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The "Standard of Ur" from ancient Mesopotamia

The "Standard of Ur" from ancient Mesopotamia

15 December 2010

The art of the holiday letter

It's the time of year when people sit down to write a letter to someone far away. No, I'm not talking about Santa. Rather, I mean the letter some people enclose with their holiday greetings.

Some people hate getting holiday letters, particularly photocopied ones.

Others—like me—love them.

I love seeing how people's children have grown and changed, finding out about people's new hobbies and adventures they've had, and reconnecting with people who live far away. I feel so disappointed when I tear open the envelope of a holiday card and find nothing on the card but a signature, unless it's from a friend I communicate with often.

I've been preparing our holiday letter this week and so have been thinking about one should include and what one should leave out, which led to the creation of this set of guidelines:

How to Write a Holiday Letter or Note That Shauna Will Enjoy

  • DO include at least one family photo.
  • DO mention important news, such as a new home, a new job, a new spouse, a new child, or a new serious illness or surgery in the family. Don't forget divorces and deaths. It's embarrassing to meet up with a mutual acquaintance and learn from them that your house burned down, you were widowed, you changed your sex, or your dog was Queen of the Barkus parade.
  • DO update news left unresolved in last year's letter. If your cat was missing in last year's letter, in this year's letter I'd like to find out whether she ever came home.
  • DO give a specific detail or two for each event you mention. For example, for our vacation this year, which was a long weekend in Long Beach, I mentioned that we stayed on the Queen Mary ship, which has been partly restored, and that we went to the aquarium, which had many rays, some of which visitors were allowed to touch.
  • DON'T include political rants. I already see too many of those on Facebook and in my email.
  • DO tell me about your children and grandchildren and remind me what grade they're in now.
  • DON'T limit your news to "important" things. If you've started growing rare varieties of pansies or taken up the bagpipes or snake handling, I'd enjoy hearing about it and seeing pictures.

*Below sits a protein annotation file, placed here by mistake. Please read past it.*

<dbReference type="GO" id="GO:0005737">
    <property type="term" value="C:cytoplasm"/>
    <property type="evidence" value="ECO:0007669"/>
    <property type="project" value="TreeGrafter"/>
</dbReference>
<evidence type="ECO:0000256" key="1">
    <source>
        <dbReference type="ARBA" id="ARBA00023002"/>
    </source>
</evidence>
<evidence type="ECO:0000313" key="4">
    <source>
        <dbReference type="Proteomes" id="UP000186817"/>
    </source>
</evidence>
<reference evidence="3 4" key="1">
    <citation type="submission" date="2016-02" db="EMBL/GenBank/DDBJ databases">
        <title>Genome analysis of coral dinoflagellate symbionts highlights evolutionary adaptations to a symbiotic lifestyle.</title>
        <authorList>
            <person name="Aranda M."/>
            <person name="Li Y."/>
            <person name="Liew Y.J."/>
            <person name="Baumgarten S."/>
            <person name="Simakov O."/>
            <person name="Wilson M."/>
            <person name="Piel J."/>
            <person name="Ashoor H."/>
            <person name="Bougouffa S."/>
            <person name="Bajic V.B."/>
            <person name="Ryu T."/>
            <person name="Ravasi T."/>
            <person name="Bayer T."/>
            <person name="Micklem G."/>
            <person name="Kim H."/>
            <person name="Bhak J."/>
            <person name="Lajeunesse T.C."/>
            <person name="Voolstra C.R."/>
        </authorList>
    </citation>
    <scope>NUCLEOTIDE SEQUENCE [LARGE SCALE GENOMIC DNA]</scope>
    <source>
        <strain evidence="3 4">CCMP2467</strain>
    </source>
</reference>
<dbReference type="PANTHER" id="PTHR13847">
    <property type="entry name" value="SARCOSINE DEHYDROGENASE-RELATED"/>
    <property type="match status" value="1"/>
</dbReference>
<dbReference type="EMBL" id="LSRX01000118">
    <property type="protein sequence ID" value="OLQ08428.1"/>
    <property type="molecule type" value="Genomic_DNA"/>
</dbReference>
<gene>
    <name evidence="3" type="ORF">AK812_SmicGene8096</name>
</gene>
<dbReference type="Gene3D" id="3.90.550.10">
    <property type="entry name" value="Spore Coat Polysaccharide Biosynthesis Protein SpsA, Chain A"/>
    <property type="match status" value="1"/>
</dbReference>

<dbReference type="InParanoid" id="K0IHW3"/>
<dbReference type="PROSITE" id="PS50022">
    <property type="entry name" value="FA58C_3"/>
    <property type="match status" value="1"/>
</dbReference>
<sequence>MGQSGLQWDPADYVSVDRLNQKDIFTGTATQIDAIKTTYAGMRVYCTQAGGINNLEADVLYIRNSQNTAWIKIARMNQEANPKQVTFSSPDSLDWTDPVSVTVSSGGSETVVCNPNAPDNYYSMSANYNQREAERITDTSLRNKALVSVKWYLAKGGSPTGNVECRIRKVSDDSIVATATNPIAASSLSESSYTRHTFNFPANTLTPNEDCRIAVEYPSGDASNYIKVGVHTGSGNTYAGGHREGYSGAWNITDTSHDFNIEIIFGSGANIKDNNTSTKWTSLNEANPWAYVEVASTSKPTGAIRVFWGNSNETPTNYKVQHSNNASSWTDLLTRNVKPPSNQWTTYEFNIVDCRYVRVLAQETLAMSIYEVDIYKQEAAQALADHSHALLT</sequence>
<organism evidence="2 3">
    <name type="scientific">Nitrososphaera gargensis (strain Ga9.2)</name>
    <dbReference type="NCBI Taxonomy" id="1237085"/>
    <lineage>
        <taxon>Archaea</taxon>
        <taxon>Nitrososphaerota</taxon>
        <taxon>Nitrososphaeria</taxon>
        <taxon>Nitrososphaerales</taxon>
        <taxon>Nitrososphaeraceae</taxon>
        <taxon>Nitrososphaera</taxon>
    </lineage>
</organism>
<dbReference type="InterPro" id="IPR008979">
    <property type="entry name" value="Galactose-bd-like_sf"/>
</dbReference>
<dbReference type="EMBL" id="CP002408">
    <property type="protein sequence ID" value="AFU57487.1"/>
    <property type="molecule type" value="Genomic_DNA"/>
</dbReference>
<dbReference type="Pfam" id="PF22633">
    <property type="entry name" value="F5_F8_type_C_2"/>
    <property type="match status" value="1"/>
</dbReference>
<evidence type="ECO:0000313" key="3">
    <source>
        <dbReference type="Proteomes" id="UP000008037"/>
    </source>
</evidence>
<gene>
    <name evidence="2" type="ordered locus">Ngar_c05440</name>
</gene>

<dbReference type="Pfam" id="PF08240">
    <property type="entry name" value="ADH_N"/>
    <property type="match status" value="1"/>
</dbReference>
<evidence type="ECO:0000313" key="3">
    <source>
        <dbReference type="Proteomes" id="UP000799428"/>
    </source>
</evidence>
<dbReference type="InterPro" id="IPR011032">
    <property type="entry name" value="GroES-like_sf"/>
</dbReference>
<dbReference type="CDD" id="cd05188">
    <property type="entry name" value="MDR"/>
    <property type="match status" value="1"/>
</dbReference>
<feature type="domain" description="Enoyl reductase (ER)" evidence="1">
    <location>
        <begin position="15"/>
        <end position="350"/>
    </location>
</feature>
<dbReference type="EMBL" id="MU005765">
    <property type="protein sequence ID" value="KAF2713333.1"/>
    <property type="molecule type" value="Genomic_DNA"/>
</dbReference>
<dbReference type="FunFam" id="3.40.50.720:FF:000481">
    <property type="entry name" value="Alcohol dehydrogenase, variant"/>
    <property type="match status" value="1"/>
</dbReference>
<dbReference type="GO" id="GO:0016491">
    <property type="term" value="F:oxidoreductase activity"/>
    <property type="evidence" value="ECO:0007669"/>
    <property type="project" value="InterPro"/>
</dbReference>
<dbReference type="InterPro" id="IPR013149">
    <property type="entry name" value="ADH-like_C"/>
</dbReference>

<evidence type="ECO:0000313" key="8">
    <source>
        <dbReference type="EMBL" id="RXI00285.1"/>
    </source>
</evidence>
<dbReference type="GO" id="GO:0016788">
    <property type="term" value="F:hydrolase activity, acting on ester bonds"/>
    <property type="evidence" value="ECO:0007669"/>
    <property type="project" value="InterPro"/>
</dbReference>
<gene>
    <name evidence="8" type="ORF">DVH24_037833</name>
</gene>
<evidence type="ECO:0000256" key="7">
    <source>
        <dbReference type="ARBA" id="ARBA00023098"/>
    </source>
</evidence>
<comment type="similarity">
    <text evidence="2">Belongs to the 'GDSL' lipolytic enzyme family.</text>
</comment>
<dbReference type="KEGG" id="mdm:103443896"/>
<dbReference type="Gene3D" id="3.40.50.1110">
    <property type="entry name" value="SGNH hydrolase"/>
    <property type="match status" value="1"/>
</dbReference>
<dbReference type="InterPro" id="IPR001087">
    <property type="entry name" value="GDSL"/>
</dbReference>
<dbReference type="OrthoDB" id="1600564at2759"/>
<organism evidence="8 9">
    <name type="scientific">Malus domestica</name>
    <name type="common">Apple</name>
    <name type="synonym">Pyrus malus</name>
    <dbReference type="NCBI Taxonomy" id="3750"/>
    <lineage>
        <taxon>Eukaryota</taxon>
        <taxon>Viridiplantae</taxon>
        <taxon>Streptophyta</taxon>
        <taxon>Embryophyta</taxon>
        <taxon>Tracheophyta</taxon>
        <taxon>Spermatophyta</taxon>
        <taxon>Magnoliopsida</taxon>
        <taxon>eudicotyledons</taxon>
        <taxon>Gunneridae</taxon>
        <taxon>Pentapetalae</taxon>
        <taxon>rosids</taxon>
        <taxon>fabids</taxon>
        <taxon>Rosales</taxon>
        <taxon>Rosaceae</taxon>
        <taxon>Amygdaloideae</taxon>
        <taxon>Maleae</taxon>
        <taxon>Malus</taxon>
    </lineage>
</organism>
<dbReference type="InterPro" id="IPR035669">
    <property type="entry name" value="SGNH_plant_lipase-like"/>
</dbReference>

• DO include the full and correct names of your new books and CDs. If they're not available on, please tell me how to find them. Modesty stops being a virtue when it forces your friends to spend a lot of time tracking down your stuff.

Are you a holiday note lover like me, or do you say, "Bah, Humbug!" when you open a Christmas card and a letter drops out? How do you think holiday letters could be improved?


Ken Schneyer said...

I do e-mail holiday letters, and I've taken to treating them as writing exercises. Last year, it the letter was a snarky arts review. The year before, a report from a private detective.

Steve Malley said...

Awww, you make them sound so fun. :)
One small drawback to life as a Nomadic Gypsy Pirate is that holiday letters play no part...

In fact, quite a few recent contacts have run along the lines of, "Damn, you're still ALIVE?!" ;-p

Charles Gramlich said...

I did a variation on this for a few years when Josh was small, mostly with news about him and various funny things that happened to us. I kind of wish I had those now but they are long lost on an old computer. I don't even know if I have hard copies anywhere.

Shauna Roberts said...

KEN, we've sometimes done theme holiday letters in years in which nothing much happened. It's a fun exercise.

STEVE, you may be a Wandering Gypsy Pirate, but as long as you have your computer, you can get holiday greetings. HAPPY HOLIDAYS, STEVE! (And if you ask nicely, I'll even email you our holiday newsletter and then you'll have at least one.)

CHARLES, the holiday letters from people with young kids are usually the most fun to read, because they're all about the kids' crazy antics.

Lana Gramlich said...

I enjoy receiving such letters & wish I were better about sending them!
Happy New Year. My best to you & yours. :)